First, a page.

Scolt Adams was a legend in his own Californian jacuzzi. He was one of the first programmers in the '70s to transport text-only adventures from massive, powerful, mainframe computers on to paltry 16K micros such as the Commodore Vic-20.
I say was because, although many followers began to regard him as a demi-god and follow in his footsteps, he never progressed very far from his simple text style and verb/noun player input.
Now US Gold has packaged up four of his adventures on one tape, Scott Adams Scoops.
Three of the games on the compilation - Pirate Adventure, Voodoo Castle and Strange Oddyssey - originally appeared on the early Commodore machine, the fourth, Buckaroo Banzai, is a recent film tie-in.
Pirate Adventure was the first adventure he wrote. You kick off in your classy London pad where you collect everything you'll need to survive on Treasure island. But where is the island and how do you get to it?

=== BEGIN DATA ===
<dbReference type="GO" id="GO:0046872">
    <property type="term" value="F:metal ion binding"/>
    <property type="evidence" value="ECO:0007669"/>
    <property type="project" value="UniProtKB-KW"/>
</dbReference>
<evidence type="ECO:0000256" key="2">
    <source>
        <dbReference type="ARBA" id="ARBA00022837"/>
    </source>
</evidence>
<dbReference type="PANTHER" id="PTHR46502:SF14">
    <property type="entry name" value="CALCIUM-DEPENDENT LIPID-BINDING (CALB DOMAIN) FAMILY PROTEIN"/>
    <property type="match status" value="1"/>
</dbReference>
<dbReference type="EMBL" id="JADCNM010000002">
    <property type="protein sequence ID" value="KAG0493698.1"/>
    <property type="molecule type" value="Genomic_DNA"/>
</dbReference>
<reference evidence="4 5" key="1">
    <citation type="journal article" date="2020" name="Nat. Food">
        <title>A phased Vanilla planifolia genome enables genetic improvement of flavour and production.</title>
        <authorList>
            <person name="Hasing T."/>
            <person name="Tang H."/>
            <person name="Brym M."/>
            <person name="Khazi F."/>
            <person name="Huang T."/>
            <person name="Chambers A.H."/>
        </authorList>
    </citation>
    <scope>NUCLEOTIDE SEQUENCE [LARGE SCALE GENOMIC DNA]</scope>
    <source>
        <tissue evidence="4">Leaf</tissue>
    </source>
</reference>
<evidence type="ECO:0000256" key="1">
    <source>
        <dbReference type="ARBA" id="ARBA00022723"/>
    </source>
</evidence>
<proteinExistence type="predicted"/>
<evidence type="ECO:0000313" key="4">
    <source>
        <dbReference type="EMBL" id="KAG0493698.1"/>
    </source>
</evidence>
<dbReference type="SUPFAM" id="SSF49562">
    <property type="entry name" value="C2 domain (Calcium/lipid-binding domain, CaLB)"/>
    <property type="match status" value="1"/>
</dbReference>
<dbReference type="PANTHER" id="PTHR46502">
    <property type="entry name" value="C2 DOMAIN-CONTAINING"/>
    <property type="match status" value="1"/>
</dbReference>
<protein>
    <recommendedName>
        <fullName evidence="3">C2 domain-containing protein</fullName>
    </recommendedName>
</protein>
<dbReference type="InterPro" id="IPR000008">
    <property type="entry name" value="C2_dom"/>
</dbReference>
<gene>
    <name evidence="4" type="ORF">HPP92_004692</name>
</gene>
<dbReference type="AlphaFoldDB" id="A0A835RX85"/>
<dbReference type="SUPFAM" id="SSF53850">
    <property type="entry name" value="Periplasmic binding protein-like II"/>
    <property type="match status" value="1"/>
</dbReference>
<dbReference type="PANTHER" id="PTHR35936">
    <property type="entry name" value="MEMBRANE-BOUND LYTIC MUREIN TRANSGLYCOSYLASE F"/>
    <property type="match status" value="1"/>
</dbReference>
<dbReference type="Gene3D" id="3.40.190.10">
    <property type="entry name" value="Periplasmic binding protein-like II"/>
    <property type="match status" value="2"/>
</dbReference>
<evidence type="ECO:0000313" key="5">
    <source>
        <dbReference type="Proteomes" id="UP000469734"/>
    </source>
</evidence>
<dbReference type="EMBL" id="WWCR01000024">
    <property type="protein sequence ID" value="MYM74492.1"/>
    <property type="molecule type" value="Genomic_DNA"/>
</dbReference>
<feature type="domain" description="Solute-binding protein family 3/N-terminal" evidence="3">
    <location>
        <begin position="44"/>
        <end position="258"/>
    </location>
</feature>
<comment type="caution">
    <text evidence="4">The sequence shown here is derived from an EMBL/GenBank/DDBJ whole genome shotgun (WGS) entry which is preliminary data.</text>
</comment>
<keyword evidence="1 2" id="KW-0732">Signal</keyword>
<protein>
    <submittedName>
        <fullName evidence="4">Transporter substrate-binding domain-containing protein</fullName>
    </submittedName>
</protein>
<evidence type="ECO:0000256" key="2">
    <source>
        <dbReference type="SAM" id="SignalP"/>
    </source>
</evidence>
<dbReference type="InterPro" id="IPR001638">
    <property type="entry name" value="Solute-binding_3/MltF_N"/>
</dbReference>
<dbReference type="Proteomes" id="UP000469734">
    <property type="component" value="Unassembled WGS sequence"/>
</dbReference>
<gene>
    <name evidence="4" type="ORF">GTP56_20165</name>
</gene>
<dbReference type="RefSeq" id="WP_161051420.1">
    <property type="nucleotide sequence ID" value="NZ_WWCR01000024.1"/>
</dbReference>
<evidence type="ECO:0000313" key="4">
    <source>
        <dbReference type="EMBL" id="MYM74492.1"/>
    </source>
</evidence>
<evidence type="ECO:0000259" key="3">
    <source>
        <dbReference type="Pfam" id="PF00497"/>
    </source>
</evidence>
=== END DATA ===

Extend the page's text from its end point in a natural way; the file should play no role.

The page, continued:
Voodoo Castle, the next in line, is a spooky little number set in a Transylvanian penthouse where Drac's cousin's had a curse put on him by his enemies. He's trapped in his coffin and you have to crawl around the castle, again using verb/noun input. The game's described as moderately difficult which means that you spend hours tramping around the first five locations.
In Strange Odyssey Adams turns his attention to the mysteries of space. Your ship's crash-landed on a strange planetoid. It's easily the weakest of the compilation Remember to put on your space suit before you press the red button to leave the spaceship... yawn.
And finally, there's Buckaroo Banzai, a moderately difficult game taken from a very bad movie. It's set in a futuristic city with laser beams and ultra- weird pop groups. Adams seems to have jettisoned a great deal of film plot and gone for his usual mixture of problems.
What's the verdict? There's no question that adventure game programming has moved on. leaving Scott behind.
For all that, we're talking real history of adventure gaming here, and Scott Adams Scoops is a great value package.
None of the text-only programs, though, match the style and technical panache of the Delta 4s or Magnetic Scrolls of this sophisticated software world.
Label: US Gold
Reviewer: Gary Rook
Simple text-only adventures from the pen of a master. It's a slice of history in a good value-for-money collection.